Directions (16-20): Read each sentence to find out whether there is any grammatical error in it. The error, if any will be in one part of the sentence. The number of that part is the answer. If there is no error, the answer is (5) ie, ‘No error’ (Ignore the errors of punctuation, if any).

Directions (21-25): In each of the following sentences, an idiomatic expression or a proverb is highlighted. Select the alternative which best describes its use in the sentence.

Directions (26-30): Pick out the most effective word from the given words to fill in the blanks to make the sentence meaningfully complete in the context of the sentence.

Directions (31-35): In each question below, four words printed in bold type are given. These are numbered (1), (2),(3) and (4). One of these words printed in bold may either be wrongly spelt or inappropriate in the context of the sentence. Find out the word that is inappropriate or wrongly spelt, if any. The number of that word is your answer. If all the words printed in bold are correctly spelt and appropriate in the context of the sentence then mark (5) ie, ‘All Correct’ as your answer.

Direction (36-40): Rearrange the following six sentences/group of sentences (A), (B), (C), (D), (E) and (F) in the proper sequence to form a meaningful paragraph: then answer the questions given below them.

(A) All looked alike and were dressed in kingly robes. Who was the real king? Wondered Birbal.

(B) The king of Iran had heard that Birbal was one of the wisest men in the East and desirous of meeting him, sent him an invitation to visit his country.

(C) Birbal explained saying, ‘The false king were all looking at you, while you yourself looked straight ahead. Even in regal robes, the common people will always look to their king for support.’ Overjoyed, the king embraced him and showered him with gifts.

(D) ‘But how did you identify me?’ the king asked puzzled.

(E) The very next moment he got his answer. Confidently, he approached the king and bowed in front of him.

Directions (41-50): In the following passage, there are blanks, each of which has been numbered. These numbers are printed below the passage and against each, five words are suggested, one of which fits the blank appropriately. Find out the appropriate word in each case.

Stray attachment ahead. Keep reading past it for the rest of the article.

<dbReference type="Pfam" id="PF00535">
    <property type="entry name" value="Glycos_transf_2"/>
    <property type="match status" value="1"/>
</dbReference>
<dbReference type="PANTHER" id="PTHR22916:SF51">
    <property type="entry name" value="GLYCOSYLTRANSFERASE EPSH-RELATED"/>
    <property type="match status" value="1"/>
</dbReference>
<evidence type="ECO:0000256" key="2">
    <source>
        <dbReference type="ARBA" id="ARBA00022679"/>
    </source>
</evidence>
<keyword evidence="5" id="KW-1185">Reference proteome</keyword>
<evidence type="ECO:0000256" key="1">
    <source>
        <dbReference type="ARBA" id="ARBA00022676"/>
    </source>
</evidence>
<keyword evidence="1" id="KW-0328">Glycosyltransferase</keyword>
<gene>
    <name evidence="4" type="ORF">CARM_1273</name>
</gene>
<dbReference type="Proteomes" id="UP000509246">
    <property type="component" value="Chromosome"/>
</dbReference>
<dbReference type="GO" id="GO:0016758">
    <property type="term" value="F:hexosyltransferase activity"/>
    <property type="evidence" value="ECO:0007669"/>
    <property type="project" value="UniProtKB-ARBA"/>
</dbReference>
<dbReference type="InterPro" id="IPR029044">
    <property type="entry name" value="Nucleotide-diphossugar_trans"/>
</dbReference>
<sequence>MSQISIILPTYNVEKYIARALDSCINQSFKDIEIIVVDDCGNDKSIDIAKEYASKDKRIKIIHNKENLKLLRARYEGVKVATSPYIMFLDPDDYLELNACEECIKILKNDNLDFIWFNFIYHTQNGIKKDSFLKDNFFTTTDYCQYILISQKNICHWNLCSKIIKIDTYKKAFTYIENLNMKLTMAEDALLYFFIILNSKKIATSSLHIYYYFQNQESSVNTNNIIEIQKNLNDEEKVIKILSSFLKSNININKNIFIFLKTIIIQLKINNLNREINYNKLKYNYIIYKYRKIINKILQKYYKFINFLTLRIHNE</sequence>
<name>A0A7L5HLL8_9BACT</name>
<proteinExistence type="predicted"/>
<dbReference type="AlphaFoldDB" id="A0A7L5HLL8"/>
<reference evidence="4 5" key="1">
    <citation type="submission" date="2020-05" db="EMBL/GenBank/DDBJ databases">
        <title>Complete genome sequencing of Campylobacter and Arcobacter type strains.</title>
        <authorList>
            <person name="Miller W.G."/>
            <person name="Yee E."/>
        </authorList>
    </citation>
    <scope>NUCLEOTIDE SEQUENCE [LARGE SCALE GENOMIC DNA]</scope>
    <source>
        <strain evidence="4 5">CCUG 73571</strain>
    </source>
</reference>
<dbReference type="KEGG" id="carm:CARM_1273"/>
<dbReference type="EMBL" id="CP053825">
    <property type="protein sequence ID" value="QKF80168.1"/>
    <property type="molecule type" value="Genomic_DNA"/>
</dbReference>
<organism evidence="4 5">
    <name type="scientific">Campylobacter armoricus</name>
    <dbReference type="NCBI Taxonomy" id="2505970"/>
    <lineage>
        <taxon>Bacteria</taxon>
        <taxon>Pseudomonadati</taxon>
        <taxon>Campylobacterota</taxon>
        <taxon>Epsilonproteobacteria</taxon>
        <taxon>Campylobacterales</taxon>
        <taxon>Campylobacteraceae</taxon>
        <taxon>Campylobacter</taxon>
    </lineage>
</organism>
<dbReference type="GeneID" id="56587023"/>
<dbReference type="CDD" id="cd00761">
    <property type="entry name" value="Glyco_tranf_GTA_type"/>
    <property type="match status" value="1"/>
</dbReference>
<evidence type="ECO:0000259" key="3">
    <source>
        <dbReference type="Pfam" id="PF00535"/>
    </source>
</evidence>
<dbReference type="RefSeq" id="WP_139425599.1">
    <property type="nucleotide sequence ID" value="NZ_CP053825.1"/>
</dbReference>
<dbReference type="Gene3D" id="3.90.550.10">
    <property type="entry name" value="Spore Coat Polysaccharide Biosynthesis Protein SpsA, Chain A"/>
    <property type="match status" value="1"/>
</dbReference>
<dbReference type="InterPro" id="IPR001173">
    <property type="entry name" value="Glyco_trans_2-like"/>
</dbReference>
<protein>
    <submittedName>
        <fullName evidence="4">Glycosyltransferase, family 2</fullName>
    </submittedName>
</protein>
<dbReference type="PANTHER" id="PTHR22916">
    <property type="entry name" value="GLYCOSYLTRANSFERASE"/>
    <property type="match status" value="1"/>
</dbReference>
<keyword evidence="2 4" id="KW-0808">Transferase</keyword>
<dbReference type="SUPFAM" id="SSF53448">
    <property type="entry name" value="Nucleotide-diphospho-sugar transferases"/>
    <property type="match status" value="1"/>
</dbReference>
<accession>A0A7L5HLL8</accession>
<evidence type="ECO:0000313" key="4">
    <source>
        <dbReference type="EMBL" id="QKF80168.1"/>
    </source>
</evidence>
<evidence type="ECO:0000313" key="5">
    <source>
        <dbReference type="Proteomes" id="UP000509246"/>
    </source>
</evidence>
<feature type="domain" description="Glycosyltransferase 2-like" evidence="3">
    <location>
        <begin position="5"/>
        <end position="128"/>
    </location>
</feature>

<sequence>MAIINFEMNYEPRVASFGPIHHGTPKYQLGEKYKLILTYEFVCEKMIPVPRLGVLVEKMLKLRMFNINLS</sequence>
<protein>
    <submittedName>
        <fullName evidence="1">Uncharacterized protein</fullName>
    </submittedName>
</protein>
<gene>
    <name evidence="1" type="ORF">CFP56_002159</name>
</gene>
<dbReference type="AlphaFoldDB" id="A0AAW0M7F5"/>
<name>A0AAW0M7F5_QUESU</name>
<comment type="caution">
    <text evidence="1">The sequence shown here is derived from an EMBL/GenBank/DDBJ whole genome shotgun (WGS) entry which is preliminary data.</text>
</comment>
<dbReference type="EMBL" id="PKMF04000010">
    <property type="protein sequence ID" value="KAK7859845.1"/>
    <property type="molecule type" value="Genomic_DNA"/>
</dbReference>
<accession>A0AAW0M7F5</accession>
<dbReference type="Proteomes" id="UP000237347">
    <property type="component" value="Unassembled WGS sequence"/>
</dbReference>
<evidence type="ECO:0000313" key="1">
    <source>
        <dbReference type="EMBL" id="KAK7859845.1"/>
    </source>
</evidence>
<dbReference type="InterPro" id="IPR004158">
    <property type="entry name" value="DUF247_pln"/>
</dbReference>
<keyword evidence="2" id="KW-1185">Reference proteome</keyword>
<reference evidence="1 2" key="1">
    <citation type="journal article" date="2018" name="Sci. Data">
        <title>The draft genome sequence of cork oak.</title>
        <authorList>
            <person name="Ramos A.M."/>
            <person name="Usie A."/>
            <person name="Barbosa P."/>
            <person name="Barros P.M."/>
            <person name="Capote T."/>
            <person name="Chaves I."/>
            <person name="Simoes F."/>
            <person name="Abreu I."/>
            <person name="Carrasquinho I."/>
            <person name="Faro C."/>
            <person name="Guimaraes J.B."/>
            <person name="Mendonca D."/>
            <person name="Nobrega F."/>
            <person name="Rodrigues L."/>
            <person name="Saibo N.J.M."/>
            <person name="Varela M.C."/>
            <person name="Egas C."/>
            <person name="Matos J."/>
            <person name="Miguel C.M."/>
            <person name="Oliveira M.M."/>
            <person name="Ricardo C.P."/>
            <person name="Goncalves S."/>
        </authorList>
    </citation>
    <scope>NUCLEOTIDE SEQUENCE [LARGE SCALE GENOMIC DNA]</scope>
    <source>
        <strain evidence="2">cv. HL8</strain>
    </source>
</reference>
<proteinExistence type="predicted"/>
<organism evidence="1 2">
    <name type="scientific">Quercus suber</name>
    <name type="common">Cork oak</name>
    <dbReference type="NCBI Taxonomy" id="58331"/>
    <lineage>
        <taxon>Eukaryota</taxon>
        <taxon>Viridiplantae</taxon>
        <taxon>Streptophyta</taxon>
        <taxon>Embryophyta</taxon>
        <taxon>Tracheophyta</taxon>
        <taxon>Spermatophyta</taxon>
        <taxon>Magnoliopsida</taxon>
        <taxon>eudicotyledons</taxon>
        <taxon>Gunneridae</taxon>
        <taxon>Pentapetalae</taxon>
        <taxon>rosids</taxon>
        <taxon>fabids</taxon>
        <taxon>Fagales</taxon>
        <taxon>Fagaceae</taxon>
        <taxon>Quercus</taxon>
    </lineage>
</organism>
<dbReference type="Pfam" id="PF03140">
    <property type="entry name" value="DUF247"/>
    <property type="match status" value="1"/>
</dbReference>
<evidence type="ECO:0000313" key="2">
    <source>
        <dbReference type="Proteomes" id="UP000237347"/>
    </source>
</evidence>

In the olden days people bitten by mad dogs died a sure and horrible death (191) to rabies. In 1867, Louis Pasteur, one of the well renowned scientists and the man who gave the world the ‘germ theory of disease’ developed a vaccination to (192) rabies. He did not know if it would work, so he decided to (193) himself with rabies and then try out the (194) on himself. But before he could do that, a tearful woman brought her 9- year -old son to him. The boy had been (195) and bitten by a mad dog two days earlier. Pasteur (196) physicians known to him. They told him nothing could be done for the boy. Then Pasteur, with the (197) of the boy’s mother, decided to try out the vaccination he had developed. He began to give the boy, injections of a certain, liquid (198) from the fragments of the brain of a mad dog. Each day Pasteur looked fearfully for signs of the onset of the dreaded disease. But the boy (199) healthy. A month passed by, then another and finally, Pasteur knew that his vaccination had worked. The physicians who had predicted the boy’s death were (200). Rabies had been vanquished for the first time in history! In 1888 the Pasteur Institute was established to treat cases of rabies and today it is one the world’s most famous centres of biological research.

Bank of Baroda Clerk Exam 2011 (English Language)